Ashley Gannon, Executive Recruiter for Plastics and Flexible Packaging recently had the opportunity to interview Steve Eglowstein, Director of Sales at IPL Plastics. Mr. Eglowstein shared helpful insights regarding the plastics packaging industry, innovation, and leadership.
Please tell us about yourself and your company, IPL Plastics.
I have had over 15 years of Plastic Packaging experience, most of which have been in the manufacturing of rigid plastic containers. I have had roles from producing in sales to leadership. Currently, my title is Director of Sales and I lead Sales Reps from the Southeast, out to the Gulf Coast and the entire West Coast throughout that division. IPL Plastics is now the third largest manufacturer of rigid plastic containers in North America. IPL is comprised of 4 business units -The bulk division which is all plastic containers from 0.5 up to 6 gallons in rounds, squares, rectangles and various shapes and styles, a retail division, which is the smaller type of plastic containers that are synonymous with yogurt and sour cream and products you see mostly in the retail sector, a material handling division which is primarily storage handling containers, and an environmental division which are roll-out trash cans.
What led you to pursue the Plastics/Packaging industry in your career?
I think what really caught my attention in the Plastics/Packaging industry was the opportunity to work within an industry that is always growing and changing. Whether it is in food, chemical, or industrial, types of packaging are always changing. There are many initiatives that have been ongoing in the OEM to retail markets. The innovation and constant change is very present in Plastics Packaging, and finding a company that was open and invested in innovation allows you to get to the right customers for the right reasons.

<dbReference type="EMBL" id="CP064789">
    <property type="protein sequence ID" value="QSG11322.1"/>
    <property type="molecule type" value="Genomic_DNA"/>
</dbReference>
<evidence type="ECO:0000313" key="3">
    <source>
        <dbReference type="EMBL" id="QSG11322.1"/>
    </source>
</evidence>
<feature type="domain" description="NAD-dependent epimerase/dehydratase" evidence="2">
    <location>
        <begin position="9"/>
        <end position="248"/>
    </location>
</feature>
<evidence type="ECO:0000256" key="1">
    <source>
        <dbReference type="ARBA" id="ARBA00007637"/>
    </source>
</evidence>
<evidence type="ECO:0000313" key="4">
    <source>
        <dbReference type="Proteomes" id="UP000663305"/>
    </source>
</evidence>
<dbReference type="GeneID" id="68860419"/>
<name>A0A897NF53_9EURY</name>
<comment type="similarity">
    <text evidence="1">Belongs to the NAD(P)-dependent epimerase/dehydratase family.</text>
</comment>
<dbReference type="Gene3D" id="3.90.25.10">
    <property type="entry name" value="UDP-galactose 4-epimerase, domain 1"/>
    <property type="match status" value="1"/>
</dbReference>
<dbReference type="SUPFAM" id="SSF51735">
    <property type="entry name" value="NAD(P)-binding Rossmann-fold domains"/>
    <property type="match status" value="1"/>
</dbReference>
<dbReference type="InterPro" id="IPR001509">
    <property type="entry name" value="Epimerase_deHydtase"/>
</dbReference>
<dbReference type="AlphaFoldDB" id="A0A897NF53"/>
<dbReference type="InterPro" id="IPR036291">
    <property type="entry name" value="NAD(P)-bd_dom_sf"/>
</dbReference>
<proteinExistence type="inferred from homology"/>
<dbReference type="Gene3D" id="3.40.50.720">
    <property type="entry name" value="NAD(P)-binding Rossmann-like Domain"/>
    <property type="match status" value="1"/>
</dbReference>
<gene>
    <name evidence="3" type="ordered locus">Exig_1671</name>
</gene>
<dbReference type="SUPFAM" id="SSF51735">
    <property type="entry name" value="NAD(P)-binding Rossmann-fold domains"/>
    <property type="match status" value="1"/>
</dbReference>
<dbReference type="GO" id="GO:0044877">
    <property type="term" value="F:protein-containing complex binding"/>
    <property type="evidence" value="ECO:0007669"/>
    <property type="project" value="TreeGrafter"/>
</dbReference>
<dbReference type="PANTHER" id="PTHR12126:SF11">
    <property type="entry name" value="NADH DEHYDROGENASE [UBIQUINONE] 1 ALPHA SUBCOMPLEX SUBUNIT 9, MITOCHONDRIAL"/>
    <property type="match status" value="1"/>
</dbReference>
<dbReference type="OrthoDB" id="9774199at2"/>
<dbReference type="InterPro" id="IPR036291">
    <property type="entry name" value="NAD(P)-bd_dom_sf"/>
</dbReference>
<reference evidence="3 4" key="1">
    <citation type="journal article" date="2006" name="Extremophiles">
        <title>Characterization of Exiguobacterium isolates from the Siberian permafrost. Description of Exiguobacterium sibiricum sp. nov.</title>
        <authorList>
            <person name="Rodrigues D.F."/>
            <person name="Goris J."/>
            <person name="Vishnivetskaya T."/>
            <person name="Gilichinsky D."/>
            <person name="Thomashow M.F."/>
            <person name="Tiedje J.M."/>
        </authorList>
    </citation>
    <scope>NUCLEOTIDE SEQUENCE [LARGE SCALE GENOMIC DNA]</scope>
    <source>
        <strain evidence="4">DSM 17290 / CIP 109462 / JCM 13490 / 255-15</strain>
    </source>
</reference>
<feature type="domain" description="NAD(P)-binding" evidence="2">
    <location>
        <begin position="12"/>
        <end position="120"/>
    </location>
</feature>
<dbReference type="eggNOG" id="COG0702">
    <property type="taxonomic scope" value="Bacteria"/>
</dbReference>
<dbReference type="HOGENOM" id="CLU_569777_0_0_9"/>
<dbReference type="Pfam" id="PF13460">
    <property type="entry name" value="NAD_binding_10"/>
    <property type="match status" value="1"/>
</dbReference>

IPL has a culture of innovation and commitment. How do you encourage innovation on the teams you lead?
It starts with a company like IPL who provides best in class product and service. Having these key components allows your team to collaborate with customers and truly provide solutions and the ability to differentiate yourselves from the competition. We, at IPL, encourage our teams and our sales folks to constantly think outside the box. We hire creative minds who are constantly looking to provide solutions, options or variations to the way that you’re doing things. Hiring people that have that mindset and then having a best in class company, best in class product, and having a team internally that welcomes that, drives innovation and people take to it. Each opportunity in our company is worth exploring and if it makes sense we will do it. We are probably more flexible than most of our competitors, so for that reason it creates an environment in itself that promotes innovation, thinking outside the box and coming up with new ideas.
What trends do you expect to see in the Plastics/Packaging industry in the next 5 years?